Piracy promoted by Facebook and featuring ads served by U.S. based “Ad Council” for a U.S. government agency that’s supposed to protect American consumers

The 6th chapter of the popular movie franchise “The Fast and Furious premiered nationwide yesterday, and has already set new Memorial Day weekend box office records. This morning–less than 24 hours later– thanks to a Facebook, a link for a pirated version appeared on my computer screen.

I came across this particular link while having my wake-up coffee and checking my Facebook news feed.  I’ll admit to having “liked” this Facebook movie page in the past so I could, in fact, monitor and research ongoing pirate activity.

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The film’s speedy arrival onto pirate websites (and shared via a social media site like Facebook) is neither unexpected, nor surprising.  I’m sure there are  already thousands of pirated copies posted online throughout the globe, and dozens more shared via Facebook pages like this one.   I’ve already written about this particular Facebook movie page, and others like it that promote illegal downloads.   The reason I’m choosing to revisit it is because today’s scenario, with link appearing in my news feed, demonstrates once again how piracy theft is routinely enabled–and made increasingly efficient–by companies like Facebook.

Today, when I saw this post, I followed the link to the website to check it out.  I found 2 working streams of the movie, one via the Russian site, a social media portal styled after Facebook. The online offering is riddled with advertising (including a pop-up from the United Way) but nonetheless, after clicking through the ads, there’s the film, in its entirety, streaming online.  Granted, the copy was likely shot surreptitiously in a theater, but the quality is decent enough. The others “embeds” are actually decoys, carefully designed to mimic working streams in order to trick visitors into clicking, thus triggering a pop-up ad  and generating more income for the site.

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Ironically,  one of the ads that popped up was for the Consumer Financial Protection Bureau, an agency of the United States government, and another for the Shelter Pet Project.  Both ads are apparently placed with the ad servicer by the Ad Council.  On its website the organization describes its mission this way:

The Ad Council is a private, non-profit organization that marshals volunteer talent from the advertising and communications industries, the facilities of the media, and the resources of the business and non-profit communities to deliver critical messages to the American public.

Irony aside, the Ad Council’s involvement–and its servicing an ad for an official bureau of United States government (that’s supposed to protect American consumers)–demonstrates just how broken our system is.  Were this criminal activity happening in the brick and mortar world I doubt it would be tolerated, at least not by U.S. law enforcement.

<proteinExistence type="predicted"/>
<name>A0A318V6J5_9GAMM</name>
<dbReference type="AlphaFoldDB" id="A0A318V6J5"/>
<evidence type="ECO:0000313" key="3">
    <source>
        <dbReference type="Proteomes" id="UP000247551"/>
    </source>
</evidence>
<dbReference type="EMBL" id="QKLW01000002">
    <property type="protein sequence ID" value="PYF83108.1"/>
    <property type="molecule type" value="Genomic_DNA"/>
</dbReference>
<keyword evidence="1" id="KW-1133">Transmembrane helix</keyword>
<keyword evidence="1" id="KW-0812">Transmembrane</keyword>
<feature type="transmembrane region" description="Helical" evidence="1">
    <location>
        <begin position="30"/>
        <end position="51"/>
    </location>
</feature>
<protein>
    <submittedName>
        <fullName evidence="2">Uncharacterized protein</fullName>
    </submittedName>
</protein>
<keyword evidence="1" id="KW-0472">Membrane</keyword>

I am sure no one at the Consumer Protection Bureau is even aware that their ads blanket pirate websites, but therein lies the problem.  Why not?  Why are federal dollars being spent for advertisements on sites that offer up stolen goods?  When did it become OK for advertisers, whether the U.S. government or not, to underwrite online theft?  Just because the crime happens online, is it really OK that our tax dollars end up in the pockets of pirates?  How is that the online economy is somehow exempt from legal scrutiny?  Is this  really the kind of “innovation” we want to encourage and protect?

Screen Shot 2013-05-25 at 4.40.16 PMAdvertisements aside, another question should be asked of Facebook.  Why should the Silicon Valley behemoth be allowed earn money off the promotion of stolen goods?  The company is vigilant when it comes to removing photos of breast feeding mothers, but when it comes to removing pages dedicated to disseminating stolen goods, not so much?

Ads sponsored by the U.S. based Ad Council blanket this pirate website

Ads sponsored by the U.S. based Ad Council blanket this pirate website

As Congress moves forward to discuss copyright reform members may want to finally peek under this rock and take a look at what can be done to hold accountable those who–directly or indirectly–aid and abet online theft.  Facebook….Ad Council….Uncle Sam….are you listening???  Looking the other way in response to  ad sponsored piracy is not OK. Creative content, whether it be a Hollywood blockbuster like “The Fast and Furious” or an indie band’s latest release, should not be there for the taking by piracy profiteers.

The time for action and accountability is long overdue.  The government, ad servers, and the entities that advertise on these pirate websites need to step up, admit we have a big problem, and deal with it.